A PhD and a Bachelors of Science (BS) aren't exactly a double major--I would consider two BS degrees in parallel a double major. You would obtain a PhD and BS sequentially, with a BS first, and then possibly a Masters (MS) or PhD. The PhD is highly specialized, although many of the best researchers do interdisciplinary work, i.e., work combining multiple fields. That allows them to bring new perspectives to other fields, and can lead to major breakthroughs.
It's also not unheard of to obtain a PhD in a different field than your undergraduate degree, especially if they are similar or related, which may be of interest to you. While you wouldn't necessarily switch from one field to another, you could use your knowledge in one field to make unique contributions. For example, if you are doing a PhD in astrophysics, you may focus your research on problems that could be solved with robotics.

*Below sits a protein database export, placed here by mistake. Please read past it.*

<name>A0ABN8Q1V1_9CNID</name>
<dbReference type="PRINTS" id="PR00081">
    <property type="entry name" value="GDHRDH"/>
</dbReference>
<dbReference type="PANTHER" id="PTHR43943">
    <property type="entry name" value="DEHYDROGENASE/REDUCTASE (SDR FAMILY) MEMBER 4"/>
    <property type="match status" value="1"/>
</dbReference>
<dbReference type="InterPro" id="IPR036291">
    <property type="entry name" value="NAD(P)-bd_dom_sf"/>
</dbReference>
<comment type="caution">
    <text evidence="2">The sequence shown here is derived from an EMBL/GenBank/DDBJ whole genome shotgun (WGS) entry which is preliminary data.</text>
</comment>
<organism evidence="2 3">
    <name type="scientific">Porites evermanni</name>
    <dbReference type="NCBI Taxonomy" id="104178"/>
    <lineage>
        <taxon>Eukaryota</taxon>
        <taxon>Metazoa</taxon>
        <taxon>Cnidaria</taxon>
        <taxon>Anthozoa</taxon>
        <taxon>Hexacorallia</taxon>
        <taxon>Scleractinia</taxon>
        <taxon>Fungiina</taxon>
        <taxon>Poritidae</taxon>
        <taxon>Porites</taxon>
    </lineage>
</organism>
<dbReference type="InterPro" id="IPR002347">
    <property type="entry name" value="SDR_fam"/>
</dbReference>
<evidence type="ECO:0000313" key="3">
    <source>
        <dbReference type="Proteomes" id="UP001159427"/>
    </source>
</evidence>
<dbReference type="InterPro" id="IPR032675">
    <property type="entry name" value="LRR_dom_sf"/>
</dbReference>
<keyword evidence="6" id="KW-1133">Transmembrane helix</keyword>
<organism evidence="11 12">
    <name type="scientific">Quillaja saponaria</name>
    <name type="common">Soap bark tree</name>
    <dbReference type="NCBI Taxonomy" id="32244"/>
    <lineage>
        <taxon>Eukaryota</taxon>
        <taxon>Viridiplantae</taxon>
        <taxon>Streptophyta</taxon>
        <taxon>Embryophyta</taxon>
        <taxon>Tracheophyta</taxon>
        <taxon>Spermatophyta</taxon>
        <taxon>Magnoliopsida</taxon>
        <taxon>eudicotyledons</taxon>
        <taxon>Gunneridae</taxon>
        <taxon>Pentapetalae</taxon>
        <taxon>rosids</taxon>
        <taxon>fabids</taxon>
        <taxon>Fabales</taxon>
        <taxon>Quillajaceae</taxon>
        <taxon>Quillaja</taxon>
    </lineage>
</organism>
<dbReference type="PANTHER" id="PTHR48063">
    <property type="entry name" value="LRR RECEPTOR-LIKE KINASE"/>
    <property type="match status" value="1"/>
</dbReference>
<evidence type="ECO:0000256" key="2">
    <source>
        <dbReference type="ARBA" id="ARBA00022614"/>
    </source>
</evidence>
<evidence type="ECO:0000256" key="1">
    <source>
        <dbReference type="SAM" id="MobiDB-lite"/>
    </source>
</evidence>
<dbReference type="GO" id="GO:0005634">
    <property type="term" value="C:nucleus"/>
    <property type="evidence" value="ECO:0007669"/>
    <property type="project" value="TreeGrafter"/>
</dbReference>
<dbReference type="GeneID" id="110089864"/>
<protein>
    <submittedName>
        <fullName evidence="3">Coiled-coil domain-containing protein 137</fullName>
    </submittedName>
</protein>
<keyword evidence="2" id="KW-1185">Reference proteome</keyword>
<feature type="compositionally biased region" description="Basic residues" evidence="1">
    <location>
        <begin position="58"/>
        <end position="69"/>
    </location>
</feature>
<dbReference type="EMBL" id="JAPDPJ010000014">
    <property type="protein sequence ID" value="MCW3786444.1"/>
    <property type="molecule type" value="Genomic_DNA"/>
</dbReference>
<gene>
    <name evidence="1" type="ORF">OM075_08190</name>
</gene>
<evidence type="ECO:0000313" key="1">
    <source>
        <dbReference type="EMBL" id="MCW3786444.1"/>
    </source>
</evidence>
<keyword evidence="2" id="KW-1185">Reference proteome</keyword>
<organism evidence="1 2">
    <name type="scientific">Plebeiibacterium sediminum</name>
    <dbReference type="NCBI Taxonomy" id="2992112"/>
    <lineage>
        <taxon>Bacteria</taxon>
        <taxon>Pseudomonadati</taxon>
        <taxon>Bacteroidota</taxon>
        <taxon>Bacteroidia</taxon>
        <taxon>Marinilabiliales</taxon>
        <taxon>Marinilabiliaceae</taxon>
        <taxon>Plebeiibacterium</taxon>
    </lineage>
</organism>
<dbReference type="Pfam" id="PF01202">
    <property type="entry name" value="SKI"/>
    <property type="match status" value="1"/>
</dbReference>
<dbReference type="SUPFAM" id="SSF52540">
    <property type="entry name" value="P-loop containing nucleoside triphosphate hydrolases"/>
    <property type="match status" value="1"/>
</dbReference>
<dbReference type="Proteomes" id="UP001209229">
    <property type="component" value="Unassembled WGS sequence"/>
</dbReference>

You may want to look up some researchers in astrophysics at different universities, and see what kind of research they're doing, and what kind of background their grad students have. That will give you some idea of what sounds interesting to you, although your interests may change over time, and if you are not yet in college they may change quite a bit. However, if you are trying to get a PhD in a different field, it would be good to take some undergraduate courses in astrophysics so that you have some foundation in the field.